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'They have a hard edge but so have we' - Fitzmaurice hits back at 'lack of balance' in Dublin-Kerry narrative

The sides meet again this weekend.

Image: Presseye/Lorcan Doherty/INPHO

EAMONN FITZMAURICE IS not one for mind games, he insists. But the Kerry boss couldn’t resist getting involved last night, days before this weekend’s game with Dublin.

The Kingdom chief insists his side have been painted as something they are not and si concerned his side will start at at disadvantage.

Paul Curran — an All-Ireland winner with Dublin in 1995 — this week used his Evening Herald column to castigate Fitzmaurice’s side, saying they should be ‘ashamed of themselves’ for their style of play when Jim Gavin’s side visited Tralee last month.

The sides will meet again on Sunday in a Division 1 decider, of course, with current Dubs star Philly McMahon insisting this week too that Kerry may have copied Mayo’s tough approach, in a bid to derail the Dubs’ unbeaten run.

Fitzmaurice though was quick to correct a ‘worrying narrative’ around his side ahead of this weekend’s Croke Park showdown.

“I had a good think about this today and normally I don’t react to this stuff,” he told reporters last night.

“Normally I kick for touch with those kinds of things because I don’t know whatever you want to call those things – mind games I don’t believe in it. I believe there is a game of football to be played and you trust the referee to get it right. But I do find it a bit worrying to be honest that there is a narrative out there at the moment and I don’t think it’s balanced at all.”

Asked if he thought comments about Kerry’s approach was designed to put pressure on referees, he continued: “I don’t know. Look supporters of their own teams are going to have their views with the Dublin supporters having blue-tinted glasses and the Kerry supporters are going to have green and gold tinted glasses and that’s the way it is.

“But I just think there is a complete lack of balance there at the moment. I think that the Dublin team are a serious team that we have the utmost respect for.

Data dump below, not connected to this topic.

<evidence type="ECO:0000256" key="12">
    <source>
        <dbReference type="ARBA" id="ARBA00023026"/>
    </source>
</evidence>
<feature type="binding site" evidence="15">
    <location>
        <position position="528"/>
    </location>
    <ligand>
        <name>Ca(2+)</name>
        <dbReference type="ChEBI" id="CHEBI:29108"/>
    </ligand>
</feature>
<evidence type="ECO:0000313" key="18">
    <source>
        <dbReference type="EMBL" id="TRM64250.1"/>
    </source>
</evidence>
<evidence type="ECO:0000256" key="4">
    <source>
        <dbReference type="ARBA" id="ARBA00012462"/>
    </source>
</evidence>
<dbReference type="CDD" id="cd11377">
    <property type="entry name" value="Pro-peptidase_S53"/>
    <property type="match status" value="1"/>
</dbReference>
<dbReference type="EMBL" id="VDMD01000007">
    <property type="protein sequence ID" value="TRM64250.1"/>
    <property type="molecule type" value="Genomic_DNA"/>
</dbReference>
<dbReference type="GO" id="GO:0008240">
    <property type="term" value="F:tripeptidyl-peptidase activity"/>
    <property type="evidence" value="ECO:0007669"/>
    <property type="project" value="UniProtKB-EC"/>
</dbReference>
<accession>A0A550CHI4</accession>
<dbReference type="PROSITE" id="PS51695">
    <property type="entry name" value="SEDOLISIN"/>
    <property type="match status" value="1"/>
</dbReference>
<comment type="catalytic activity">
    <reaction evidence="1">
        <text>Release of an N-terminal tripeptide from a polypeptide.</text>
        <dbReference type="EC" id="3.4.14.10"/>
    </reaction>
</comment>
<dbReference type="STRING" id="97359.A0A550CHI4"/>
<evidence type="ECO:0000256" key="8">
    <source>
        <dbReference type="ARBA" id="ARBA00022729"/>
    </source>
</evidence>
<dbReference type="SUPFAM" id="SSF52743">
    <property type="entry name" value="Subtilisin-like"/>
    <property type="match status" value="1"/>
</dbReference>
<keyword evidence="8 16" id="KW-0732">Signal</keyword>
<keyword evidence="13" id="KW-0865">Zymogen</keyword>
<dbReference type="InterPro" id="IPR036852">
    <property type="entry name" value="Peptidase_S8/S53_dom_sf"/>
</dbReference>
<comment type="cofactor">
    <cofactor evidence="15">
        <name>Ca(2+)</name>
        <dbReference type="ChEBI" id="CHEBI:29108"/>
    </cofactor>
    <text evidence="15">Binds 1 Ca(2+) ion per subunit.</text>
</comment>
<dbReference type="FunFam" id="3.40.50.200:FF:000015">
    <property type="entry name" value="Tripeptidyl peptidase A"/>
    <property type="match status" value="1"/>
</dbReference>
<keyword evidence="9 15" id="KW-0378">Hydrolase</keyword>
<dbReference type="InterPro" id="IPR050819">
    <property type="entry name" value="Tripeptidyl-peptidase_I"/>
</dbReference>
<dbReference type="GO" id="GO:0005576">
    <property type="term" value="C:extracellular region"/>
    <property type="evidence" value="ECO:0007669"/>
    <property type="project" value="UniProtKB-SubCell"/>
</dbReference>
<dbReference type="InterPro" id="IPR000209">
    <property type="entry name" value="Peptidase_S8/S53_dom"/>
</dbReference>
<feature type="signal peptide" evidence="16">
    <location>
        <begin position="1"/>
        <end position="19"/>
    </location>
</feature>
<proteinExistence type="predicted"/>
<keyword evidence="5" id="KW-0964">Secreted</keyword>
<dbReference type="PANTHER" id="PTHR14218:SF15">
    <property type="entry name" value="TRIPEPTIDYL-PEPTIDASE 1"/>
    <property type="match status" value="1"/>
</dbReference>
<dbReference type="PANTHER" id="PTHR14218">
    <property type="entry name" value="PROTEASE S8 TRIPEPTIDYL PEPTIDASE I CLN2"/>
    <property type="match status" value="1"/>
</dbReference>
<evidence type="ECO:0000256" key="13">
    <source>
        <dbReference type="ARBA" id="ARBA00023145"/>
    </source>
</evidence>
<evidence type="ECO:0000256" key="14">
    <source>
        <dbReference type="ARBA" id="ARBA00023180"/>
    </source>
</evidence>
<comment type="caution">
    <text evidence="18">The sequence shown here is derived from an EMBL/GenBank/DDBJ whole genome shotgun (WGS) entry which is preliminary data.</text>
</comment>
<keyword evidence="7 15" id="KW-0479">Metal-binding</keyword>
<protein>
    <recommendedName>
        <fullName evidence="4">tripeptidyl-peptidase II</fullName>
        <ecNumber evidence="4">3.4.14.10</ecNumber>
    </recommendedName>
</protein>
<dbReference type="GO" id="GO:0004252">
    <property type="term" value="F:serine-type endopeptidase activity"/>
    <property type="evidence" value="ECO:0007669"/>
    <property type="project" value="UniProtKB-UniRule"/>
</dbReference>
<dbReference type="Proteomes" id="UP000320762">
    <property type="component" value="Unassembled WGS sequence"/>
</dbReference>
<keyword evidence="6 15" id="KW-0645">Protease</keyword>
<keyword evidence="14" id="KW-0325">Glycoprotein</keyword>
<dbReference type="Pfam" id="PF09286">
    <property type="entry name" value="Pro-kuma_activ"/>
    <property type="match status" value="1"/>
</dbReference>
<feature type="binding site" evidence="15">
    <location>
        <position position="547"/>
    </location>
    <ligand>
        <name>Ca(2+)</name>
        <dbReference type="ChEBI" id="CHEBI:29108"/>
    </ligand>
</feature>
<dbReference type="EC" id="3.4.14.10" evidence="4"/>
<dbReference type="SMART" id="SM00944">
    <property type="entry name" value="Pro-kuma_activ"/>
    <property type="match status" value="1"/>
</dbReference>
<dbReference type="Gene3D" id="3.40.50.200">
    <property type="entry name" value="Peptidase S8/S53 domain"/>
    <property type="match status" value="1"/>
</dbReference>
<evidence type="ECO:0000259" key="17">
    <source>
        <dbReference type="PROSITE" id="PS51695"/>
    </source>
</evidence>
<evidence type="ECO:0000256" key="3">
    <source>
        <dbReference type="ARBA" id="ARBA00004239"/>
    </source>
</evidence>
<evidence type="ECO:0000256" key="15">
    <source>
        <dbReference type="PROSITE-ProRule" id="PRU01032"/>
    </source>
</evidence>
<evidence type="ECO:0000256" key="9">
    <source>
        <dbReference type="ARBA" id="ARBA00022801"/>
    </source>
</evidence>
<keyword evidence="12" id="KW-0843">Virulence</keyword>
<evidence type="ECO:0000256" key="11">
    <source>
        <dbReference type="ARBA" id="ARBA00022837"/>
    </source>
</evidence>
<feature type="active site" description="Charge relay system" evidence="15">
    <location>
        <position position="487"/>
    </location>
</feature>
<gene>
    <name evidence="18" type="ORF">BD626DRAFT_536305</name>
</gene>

“They are a fantastic footballing team, an attacking footballing team with brilliant players and with an outstanding manager. But make no mistake about it they have a hard edge about them and a seriously hard edge. Any team that wins as much as they do, if you go back to the Kerry team of the noughties, the Tyrone team of the noughties, the Kilkenny team that won four in a row, they all had a hard edge about them and Dublin have.

“Going back to the All-Ireland of 2011, Declan O’Sullivan was taken out of it, going back to 2013 final when they were down a man for the last five minutes and they basically had to tactically foul to see it out.

“Going back to the end of the All-Ireland semi-final last year when one of our players was wrestled to the ground and basically choked. So they have a hard edge but so have we. I have never tried to paint us whiter than white. But what I find annoying at the moment and the reason I felt that I had to respond this evening was out of my duty to the players that we are going in to the weekend on a level playing pitch.

“My worry was that it was developing into a situation like the All-Ireland final replay last year where there was an orchestrated campaign against Lee Keegan that was effective for the All-Ireland final replay. So normally as I said I would not open my mouth about things like that but I feel out of my duty to the players I had to address it this evening. I had to say that there is a complete lack of balance even within our own county, there is a lack of balance and I just think it’s unfair on our players.

“Every time we play them in Croke Park there is an edge to it, any time the top five teams there is a physical edge to it. I think some of the stuff that went on in the first half was a bit silly and I don’t know what expression you would use for it. But I think in the second half both teams played an awful of good football and I cannot remember too many incidents in the second half so I would be hoping that it would be game more like the second half than the first.”

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